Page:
Rohan Nandakumar went from working for a company that has become pop culture’s very definition of tech’s cutting-edge – Apple – to an organization that still works with paper and fax machines.

To him, that wide gulf represented an opportunity he knew he couldn’t pass up.

“I saw that and thought, well, I know where I can go,” said Nandakumar. “I knew we could play a role.”

Bridging that gulf is precisely why the WSIB has opened a corporate innovation lab at Communitech – the official launch was Friday – and hired Nandakumar to lead it.

The WSIB, or Workplace Safety & Insurance Board, is the Ontario government agency that helps insure workers who have been injured on the job. Colloquially still known to many as “workers’ comp,” from its days as the former Workers’ Compensation Board, it provides loss-of-earnings benefits and health-care coverage and helps get workers back on the job.

Contributions and premiums paid by Ontario companies help underwrite its work. Premiums are based on an employer’s payroll, the accident history of a specific industry, and the accident history of the company itself. Incentives in the form of lower premiums exist for companies with fewer accidents and there are higher premiums for companies with more accidents.


WSIB Lab Director Rohan Nandakumar (Communitech photo: Sara Jalali)

Nandakumar is from Kitchener, a Conestoga College grad in Electronics Systems Engineering, who cut his technological teeth at BlackBerry nearly a decade ago. He then went to Apple, where he led teams that worked on touch-screen technology. The desire to come home and be with family drew him away from the Apple campus in Cupertino, Calif., but it was the scope of the opportunity afforded by helping the 103-year-old WSIB modernize, and the co-operative history of the Communitech ecosystem, that led him to accept the job.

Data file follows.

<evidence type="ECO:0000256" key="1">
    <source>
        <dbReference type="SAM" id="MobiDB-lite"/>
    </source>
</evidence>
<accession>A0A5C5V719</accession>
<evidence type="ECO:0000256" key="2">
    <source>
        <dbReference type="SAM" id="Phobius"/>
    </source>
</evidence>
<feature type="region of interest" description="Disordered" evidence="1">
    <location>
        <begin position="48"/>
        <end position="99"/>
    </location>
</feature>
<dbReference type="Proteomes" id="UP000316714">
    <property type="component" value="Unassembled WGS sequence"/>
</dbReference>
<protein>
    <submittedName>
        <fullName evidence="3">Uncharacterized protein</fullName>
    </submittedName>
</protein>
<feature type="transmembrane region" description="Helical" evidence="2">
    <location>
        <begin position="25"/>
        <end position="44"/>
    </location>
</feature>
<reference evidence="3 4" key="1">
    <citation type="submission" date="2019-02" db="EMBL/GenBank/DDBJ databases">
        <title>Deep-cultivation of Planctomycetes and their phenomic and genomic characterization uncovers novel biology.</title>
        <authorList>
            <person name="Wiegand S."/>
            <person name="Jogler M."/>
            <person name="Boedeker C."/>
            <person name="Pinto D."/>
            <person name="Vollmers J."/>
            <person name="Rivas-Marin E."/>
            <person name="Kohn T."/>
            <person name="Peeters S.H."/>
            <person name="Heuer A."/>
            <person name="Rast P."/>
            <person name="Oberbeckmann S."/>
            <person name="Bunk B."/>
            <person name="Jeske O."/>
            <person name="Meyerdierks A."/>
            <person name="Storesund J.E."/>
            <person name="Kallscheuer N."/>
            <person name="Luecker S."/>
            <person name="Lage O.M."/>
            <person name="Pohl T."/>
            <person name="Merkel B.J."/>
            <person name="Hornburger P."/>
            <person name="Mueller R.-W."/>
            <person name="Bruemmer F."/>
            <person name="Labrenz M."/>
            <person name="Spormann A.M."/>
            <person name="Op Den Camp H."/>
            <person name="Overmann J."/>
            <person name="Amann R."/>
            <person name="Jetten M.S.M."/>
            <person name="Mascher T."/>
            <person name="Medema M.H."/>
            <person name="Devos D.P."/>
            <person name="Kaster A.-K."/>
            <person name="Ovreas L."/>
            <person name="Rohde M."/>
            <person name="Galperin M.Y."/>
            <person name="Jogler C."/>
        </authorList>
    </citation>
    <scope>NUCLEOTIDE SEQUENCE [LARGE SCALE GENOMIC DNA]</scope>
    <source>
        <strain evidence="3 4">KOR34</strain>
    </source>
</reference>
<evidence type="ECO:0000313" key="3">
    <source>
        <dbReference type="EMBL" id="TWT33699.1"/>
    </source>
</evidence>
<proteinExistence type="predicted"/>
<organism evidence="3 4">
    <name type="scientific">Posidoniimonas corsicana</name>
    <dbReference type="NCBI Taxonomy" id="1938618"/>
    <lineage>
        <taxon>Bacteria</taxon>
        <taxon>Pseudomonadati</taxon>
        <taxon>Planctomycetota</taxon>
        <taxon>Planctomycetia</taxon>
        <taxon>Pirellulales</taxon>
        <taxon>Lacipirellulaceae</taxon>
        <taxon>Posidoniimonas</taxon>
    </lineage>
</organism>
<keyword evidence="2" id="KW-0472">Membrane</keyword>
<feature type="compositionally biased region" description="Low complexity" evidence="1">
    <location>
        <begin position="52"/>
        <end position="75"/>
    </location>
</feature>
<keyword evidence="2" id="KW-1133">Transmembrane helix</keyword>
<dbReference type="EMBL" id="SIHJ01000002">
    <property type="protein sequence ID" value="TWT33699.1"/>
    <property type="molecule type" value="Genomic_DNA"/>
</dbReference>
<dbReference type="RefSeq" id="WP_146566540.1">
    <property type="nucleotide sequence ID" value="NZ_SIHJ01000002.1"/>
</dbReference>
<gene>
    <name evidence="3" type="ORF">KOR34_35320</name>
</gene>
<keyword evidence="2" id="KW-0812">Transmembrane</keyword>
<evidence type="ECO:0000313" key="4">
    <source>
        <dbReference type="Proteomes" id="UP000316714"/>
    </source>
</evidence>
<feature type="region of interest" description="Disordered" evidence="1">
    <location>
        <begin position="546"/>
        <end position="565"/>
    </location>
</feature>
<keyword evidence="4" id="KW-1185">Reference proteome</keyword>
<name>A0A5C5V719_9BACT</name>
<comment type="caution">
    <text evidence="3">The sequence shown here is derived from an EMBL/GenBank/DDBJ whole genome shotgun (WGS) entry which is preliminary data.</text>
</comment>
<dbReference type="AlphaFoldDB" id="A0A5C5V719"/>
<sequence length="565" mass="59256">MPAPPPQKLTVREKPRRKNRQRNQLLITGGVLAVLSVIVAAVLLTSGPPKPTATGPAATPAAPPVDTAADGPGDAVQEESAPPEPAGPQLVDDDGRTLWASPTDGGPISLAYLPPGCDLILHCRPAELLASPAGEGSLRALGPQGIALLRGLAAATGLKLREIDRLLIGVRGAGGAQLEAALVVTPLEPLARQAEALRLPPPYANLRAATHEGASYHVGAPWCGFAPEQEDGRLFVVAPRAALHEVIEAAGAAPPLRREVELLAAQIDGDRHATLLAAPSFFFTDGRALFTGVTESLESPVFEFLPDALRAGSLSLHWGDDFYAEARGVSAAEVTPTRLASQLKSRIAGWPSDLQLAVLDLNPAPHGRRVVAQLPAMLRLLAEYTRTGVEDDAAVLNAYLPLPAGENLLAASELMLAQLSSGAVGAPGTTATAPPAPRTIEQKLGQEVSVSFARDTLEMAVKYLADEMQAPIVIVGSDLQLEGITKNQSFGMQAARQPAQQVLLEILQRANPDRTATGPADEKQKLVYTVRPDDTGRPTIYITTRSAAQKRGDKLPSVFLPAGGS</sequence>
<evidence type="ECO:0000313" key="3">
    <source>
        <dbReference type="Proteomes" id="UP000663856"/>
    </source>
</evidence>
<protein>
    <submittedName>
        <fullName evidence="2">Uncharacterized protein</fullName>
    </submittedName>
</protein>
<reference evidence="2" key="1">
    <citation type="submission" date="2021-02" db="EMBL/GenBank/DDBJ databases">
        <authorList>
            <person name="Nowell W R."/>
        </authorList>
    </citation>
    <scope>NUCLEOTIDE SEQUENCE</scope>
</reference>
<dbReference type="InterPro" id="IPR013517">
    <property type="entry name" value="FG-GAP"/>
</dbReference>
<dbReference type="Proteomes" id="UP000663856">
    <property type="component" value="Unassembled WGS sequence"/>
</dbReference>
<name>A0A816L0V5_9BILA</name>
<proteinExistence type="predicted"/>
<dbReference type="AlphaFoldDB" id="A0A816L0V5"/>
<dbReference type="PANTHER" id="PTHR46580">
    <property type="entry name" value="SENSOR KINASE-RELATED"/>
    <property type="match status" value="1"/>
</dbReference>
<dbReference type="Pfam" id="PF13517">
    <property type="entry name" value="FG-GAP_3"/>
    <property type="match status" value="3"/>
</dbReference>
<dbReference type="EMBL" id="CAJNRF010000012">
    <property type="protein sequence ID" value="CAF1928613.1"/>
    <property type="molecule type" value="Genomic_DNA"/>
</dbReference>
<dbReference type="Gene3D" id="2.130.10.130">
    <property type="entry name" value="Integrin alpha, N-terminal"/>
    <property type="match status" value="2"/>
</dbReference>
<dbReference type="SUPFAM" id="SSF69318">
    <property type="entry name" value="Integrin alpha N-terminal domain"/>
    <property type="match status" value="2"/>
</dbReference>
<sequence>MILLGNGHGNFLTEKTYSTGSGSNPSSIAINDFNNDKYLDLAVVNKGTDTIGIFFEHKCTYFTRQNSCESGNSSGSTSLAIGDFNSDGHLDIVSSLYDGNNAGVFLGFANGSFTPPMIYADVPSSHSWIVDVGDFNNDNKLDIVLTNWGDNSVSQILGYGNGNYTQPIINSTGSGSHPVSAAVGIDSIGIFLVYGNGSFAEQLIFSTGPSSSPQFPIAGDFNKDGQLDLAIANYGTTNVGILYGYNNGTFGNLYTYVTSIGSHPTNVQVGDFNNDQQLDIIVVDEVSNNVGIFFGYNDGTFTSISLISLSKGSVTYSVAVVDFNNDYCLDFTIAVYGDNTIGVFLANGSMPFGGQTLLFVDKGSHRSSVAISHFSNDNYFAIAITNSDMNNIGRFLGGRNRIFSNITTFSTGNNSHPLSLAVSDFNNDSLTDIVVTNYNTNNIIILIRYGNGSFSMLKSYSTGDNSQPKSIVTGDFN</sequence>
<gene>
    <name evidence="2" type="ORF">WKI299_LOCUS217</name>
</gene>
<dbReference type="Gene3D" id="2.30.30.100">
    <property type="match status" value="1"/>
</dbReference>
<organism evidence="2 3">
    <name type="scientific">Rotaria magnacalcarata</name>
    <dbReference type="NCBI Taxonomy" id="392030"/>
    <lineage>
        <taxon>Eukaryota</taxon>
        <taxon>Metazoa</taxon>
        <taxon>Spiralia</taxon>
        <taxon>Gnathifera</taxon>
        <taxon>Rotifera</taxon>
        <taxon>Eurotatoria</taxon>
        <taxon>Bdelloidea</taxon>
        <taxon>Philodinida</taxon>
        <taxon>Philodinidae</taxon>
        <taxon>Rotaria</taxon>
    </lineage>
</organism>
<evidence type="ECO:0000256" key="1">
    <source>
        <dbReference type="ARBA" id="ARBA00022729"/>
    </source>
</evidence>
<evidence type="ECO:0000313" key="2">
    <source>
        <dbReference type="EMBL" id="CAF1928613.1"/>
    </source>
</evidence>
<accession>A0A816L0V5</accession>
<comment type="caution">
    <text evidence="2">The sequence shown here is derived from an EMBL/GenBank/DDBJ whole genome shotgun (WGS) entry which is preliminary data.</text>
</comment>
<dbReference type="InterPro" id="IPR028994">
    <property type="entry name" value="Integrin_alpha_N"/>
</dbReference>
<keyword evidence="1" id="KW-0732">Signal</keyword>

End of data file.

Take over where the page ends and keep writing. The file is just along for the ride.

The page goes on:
“Harp [Ahluwalia, WSIB’s Vice-President of I.T. Solutions] called me, and said, ‘Let’s have a chat.’ I really got to understand the potential.

“So far the job has blown away my expectations. I was worried someone would say, ‘You can’t touch that,’ but that hasn’t been the case.”

Ahluwalia says the lab will help WSIB in three particular areas: Improve customer experience, achieve enhanced healing outcomes for injured workers, and improve injury prevention. The hope is that allowing Nandakumar and his four-person team the freedom to operate unencumbered from the processes of head office will spur ideas and shorten timelines.

“I run an I.T. shop,” said Ahluwalia. “I have a lot of rules I have to follow, to protect data, and be vigilant.

“This lab isn’t connected to the ranch back home, so they can play. They can invest in new ideas a lot faster than I can. It should breed a ton of great ideas that I can’t get to.”


WSIB’s corporate innovation lab at Communitech opened on Friday.

(Communitech photo: Sara Jalali)

But Ahluwalia stressed that he expects the lab to turn those ideas into tangible solutions that make WSIB a better, more modern organization, and one that can respond to the pace of technological change.

The scope of the task is enormous: WSIB has 4,100 employees and processed 230,000 claims in 2016, issuing more than $2.5 billion in benefit payments.

“We don’t expect every idea to come out of here to be commercialized,” Ahluwalia said. “[But] that said, I expect results. We need results. How do [those results] relate to [our] three [objectives]? If it doesn’t translate to those three, why are we doing it?”

That all suits Nandakumar just fine. He says he’ll depend on the collaborative, open-source nature of the Communitech community to help him achieve those aims.

“Our best chance of success for the future is heavy community engagement,” he says. “At Communitech, that’s just the way this place works.

“I want to move the needle so the products [that WSIB is] building are influenced by the lab’s DNA. That’s what success looks like for me.

“I want it to be a system so that if I got injured, if my family members got injured, [I would] feel, ‘Wow, they’re taking care of that person.’ You trust them, right? I know it’s a big task.

“But truthfully, what would make me happy, is if I know I’ve made a difference in people’s lives.”